On Nov. 10, 1967 there appeared a picture of singer Bobbie Gentry on page 107 of Life magazine. In the iconic black and white photo she is pictured casually crossing the Tallahatchie Bridge in Money, Mississippi. The bridge collapsed in June 1972 — physically and metaphorically.
Although the last Marine combat units had left Vietnam in 1971; in the summer of 1972 I was training in Quantico, Virginia while serving in the Marine Corps Reserves.
That summer, on a thick, muggy-molasses southern afternoon, the mosquitoes were drawing blood while feasting on those of us getting some instructions in combat first-aid. Above the thump-thump-thump of an incoming CH-47 Chinook helicopter, with a mosquito-like M60 machine gun hanging out the side; there was a casual discussion of the number of Marines that had trained at Camp Upshur and later died in Vietnam.
It was explained to us that the holes in the bottom of the helicopter were for added ventilation. It was at that time that the sergeant took the opportunity to casually explain to us that when riding in the helicopter it was best to sit on your helmet.
Oh, that’s right, I should casually mention that it was on that day, on Saturday, July 1, 1972, that Jane Fonda triumphantly posed for the cameras with a North Vietnamese anti-aircraft gun outside Hanoi. In South Vietnam, guns like that added ventilation to helicopters and killed Marines that had trained at Camp Upshur.
In July 1967, Freddy Magsamen, the 1966 Westminster High School graduate who worked on his car in my neighbor’s back yard, enlisted in the Army. On May 9, 1969, the lead helicopter in which Sgt. Magsamen was riding crashed. He is buried at Gettysburg National Cemetery.
On Nov. 10, 1967, I recall reading Life magazine while watching Walter Cronkite on the “CBS Evening News,” casually discussing the latest casualties in the Vietnam War. It was just about then that the seemingly meaningless numerics coldly and callously recited on the black and white TV screen in our living room had begun to turn into shades of blood red as the reality of our friends and neighbors in Carroll County being killed in the war had started to be real. We discovered that there was nothing casual about casualties.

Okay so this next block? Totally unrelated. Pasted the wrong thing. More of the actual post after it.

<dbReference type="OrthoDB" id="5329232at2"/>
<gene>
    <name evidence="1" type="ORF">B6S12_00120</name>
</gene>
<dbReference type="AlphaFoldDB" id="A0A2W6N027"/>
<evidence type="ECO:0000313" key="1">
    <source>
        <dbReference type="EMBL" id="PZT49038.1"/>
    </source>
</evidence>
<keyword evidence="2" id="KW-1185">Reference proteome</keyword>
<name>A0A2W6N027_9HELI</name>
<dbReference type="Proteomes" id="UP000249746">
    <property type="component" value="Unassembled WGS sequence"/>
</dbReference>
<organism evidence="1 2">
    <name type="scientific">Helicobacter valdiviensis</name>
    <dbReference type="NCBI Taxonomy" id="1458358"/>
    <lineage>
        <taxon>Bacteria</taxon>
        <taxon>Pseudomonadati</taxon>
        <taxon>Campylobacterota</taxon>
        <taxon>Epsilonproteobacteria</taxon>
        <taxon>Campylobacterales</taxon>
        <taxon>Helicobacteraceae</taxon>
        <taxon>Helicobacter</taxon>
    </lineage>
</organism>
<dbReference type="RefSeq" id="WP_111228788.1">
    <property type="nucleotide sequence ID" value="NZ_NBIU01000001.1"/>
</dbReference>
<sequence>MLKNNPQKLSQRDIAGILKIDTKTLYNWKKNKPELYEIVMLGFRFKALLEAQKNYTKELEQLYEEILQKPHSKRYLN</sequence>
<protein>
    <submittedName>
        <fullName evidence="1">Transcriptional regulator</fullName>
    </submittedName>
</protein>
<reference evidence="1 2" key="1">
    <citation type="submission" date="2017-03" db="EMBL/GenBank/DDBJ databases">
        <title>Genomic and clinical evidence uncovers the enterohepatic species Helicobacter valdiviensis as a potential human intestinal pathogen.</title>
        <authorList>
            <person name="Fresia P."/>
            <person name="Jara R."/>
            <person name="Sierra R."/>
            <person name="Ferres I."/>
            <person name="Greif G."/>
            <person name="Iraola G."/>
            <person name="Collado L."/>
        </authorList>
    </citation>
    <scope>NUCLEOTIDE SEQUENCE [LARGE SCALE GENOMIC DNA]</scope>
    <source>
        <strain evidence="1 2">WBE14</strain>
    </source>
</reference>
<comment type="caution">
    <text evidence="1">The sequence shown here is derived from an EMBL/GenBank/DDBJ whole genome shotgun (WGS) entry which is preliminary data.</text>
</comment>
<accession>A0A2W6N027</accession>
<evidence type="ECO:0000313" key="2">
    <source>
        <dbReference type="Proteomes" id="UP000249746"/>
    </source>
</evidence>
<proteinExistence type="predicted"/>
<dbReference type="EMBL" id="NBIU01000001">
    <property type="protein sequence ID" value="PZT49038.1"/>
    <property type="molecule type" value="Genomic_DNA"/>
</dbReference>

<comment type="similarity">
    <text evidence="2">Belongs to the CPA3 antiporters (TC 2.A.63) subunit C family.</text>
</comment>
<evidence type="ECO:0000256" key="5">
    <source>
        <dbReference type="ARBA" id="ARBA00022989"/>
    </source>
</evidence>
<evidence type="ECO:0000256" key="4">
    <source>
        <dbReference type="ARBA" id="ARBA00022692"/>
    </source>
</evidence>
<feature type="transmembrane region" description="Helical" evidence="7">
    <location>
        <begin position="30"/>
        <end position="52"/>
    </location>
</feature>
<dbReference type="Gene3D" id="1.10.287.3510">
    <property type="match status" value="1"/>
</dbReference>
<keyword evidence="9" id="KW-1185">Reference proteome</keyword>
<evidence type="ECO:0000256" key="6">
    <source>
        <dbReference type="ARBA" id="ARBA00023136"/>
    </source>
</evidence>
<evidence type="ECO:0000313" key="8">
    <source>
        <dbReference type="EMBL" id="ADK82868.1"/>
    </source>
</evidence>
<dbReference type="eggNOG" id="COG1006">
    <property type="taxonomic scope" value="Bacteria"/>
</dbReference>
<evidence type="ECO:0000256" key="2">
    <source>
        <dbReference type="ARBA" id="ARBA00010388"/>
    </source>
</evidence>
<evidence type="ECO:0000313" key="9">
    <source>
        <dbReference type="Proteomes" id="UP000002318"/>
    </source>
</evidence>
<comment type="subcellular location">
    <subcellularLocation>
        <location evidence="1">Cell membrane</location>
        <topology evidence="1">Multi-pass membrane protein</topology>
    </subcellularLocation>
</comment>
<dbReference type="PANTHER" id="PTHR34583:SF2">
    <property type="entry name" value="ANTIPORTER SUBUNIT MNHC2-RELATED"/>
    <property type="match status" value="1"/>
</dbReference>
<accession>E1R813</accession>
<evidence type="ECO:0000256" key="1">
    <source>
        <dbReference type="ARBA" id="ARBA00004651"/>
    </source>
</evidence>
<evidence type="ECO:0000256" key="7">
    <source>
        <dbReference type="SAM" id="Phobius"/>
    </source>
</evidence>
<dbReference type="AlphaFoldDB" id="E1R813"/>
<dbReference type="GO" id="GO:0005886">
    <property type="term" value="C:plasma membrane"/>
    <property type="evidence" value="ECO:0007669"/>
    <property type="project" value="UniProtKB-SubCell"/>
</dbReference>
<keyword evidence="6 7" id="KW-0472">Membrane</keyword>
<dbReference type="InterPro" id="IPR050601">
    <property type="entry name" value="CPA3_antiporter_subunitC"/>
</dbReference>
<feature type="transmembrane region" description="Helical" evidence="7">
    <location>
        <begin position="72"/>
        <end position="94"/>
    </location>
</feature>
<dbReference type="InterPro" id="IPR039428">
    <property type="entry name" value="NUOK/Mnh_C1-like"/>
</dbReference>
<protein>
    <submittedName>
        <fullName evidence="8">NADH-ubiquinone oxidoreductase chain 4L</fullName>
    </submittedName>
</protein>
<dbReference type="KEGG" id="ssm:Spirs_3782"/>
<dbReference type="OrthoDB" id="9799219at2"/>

It was on July 10, 1967 that “Ode to Billie Joe” by Bobbie Gentry was released. I first heard the song on WCAO on the AM dial of the car radio. It was in this time period that I became firmly hooked on the existential, “Southern Gothic” genre of storytelling. Other examples of authors of the Southern gothic genre include William Faulkner, Truman Capote, and Harper Lee. Tennessee Williams is said to have described the genre as stories that reflect “an intuition of an underlying dreadfulness in modern experience.”
Who can forget: It was the third of June, another sleepy, dusty Delta day. … Today Billy Joe MacAllister jumped off the TallahatchieBridge.”
Of course another intriguing feature of the story is that it takes place in Carroll County: “And brother said he recollected when he and Tom and Billy Joe put a frog down my back at the CarrollCounty picture show.”
The “Carroll County” Gentry is referring to in the song is “Carroll County, Mississippi.” There are approximately 13 places in the United States called “Carroll County.”
And speaking of the callous disregard for life, this is indeed the Money, Mississippi where 14-year-old Emmett Till was killed on Aug. 28, 1955 after he casually stopped at Bryant’s Grocery store to buy some candy. Three days later, Till’s body was casually found in the Tallahatchie River — weighted down by a seventy-five pound cotton gin fan that was tied around his neck with barbed wire.
Over the years, I have become much more enamored with Southern gothic storytelling, which is frequently more creative — and often more disturbing — in the manner in which it peels away the layers of a community; yet does not tell a reader what to think, but causes them to think.
The song’s plot makes known several themes. The first of which is obvious in that it reveals a snapshot of life in a particular period in history.
But it is the other prominent theme that is particularly disturbing as it peels away the layers of indifference that contemporary society casually and callously shows toward our fellow human beings — or in the case of “Ode to Billie Joe,” the loss of life.
In “Ode to Billie Joe,” the family of the narrator nonchalantly mentions the gentleman’s death with the line, “Billy Joe never had a lick of sense/ pass the biscuits, please.” They may as well been having a dinner conversation about the weather.